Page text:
“The tasks of the proletariat in the current revolution”, is an eschatological message. For, it fits into the eternal story of salvation, sacred – not secular. It is the oppressed who rise up. Not the "men", but "humanity” in revolt. With this message – and this messenger – it was translated into political action. For the first time. Therefore, his victory was irresistible.

If the message whispered in the ear does not find the messenger to bear it with power, forcing its way through the crowd, then it does not reach, it does not escape the tangle of palaces. The great and therefore tragic event of the XNUMXth century taught this.

Instead, it's just the messenger who doesn't bring any message that arrives because they let him through. This lesson is taught by the minor, comic event labeled the XNUMXst century. Here, the prophecy was fulfilled: the medium is the message. The messenger is a proclamation. Only that it is allowed to come and go, democratically; never something new.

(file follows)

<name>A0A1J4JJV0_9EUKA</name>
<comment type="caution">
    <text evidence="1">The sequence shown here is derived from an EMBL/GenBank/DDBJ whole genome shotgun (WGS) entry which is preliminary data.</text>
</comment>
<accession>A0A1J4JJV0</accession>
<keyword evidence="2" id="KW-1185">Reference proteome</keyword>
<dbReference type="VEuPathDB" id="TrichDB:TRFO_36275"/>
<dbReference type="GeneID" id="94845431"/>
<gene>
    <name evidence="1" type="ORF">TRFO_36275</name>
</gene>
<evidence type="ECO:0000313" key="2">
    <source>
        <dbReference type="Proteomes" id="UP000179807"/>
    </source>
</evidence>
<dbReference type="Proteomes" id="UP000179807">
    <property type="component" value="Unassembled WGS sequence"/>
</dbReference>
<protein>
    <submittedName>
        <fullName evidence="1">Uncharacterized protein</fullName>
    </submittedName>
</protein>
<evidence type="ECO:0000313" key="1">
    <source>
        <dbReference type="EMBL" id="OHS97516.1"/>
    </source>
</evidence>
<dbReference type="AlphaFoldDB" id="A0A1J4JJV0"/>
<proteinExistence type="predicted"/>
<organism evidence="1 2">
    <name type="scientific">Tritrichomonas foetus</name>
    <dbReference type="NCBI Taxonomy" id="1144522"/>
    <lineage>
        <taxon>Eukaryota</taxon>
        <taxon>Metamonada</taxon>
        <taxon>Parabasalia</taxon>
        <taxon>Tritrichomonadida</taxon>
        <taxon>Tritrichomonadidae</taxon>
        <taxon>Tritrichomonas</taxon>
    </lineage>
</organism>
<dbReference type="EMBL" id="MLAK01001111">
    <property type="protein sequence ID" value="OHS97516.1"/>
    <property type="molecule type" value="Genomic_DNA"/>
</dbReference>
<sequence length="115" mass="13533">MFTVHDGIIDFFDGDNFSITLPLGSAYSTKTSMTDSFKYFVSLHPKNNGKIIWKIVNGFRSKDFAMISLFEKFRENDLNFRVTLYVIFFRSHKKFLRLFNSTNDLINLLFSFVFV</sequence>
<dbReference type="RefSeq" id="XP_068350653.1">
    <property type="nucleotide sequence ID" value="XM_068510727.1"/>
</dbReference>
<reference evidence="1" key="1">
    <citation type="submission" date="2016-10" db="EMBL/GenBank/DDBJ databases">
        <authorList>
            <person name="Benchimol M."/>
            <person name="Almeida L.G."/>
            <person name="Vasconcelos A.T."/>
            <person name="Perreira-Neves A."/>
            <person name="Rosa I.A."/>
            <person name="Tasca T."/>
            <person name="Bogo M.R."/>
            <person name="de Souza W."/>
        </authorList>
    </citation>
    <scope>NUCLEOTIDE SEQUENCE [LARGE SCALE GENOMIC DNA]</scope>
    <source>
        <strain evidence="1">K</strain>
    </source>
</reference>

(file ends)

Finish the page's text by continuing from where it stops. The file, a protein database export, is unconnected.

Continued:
The catastrophe is that everything remains as it is. Nihilism is equivalent to accepting everything as it is. Perhaps Russia was the only soil capable of receiving this seed, the only space-time in which the idea could have become history. Russian spirituality is what explains, deep down, that divine madness that was the “proletarian October”.

Alexis Tocqueville caught a glimpse of the faint figure of the future. Communism in Russia and democracy in America are like the two vast islands on which the “modern” has sunk in its long journey. Temporarily perhaps, because other islands on other continents are still emerging. And today, one of those two great ships arrived in port, while the other was wrecked. Democracy was realized; she built a world for herself.

Communism was frustrated and turned into a dream. But Russian revolutionary momentum and American practicality remain two opposite choices in life, two alternative forms of existence. And I feel like saying something that is scandalous today: that freedom is in the first, not in the second. I add, repeating a polemical statement: naturally one can be free by going through many routes, but in the XNUMXth century I consider the communist route to be the royal road. Speaking for myself, I know that I would never have the freedom that I feel, within me, without having gone through, in my thoughts and in my life, the historical experience of communism.

Mario Tronti (1931-2023) was a philosopher and politician. Author, among other books, of Operate and capitalize (DeriveApprodi) (https://amzn.to/3P3VjoM).

Translation: Eleutério FS Prado.

Originally published on sidecar blog da New Left Review.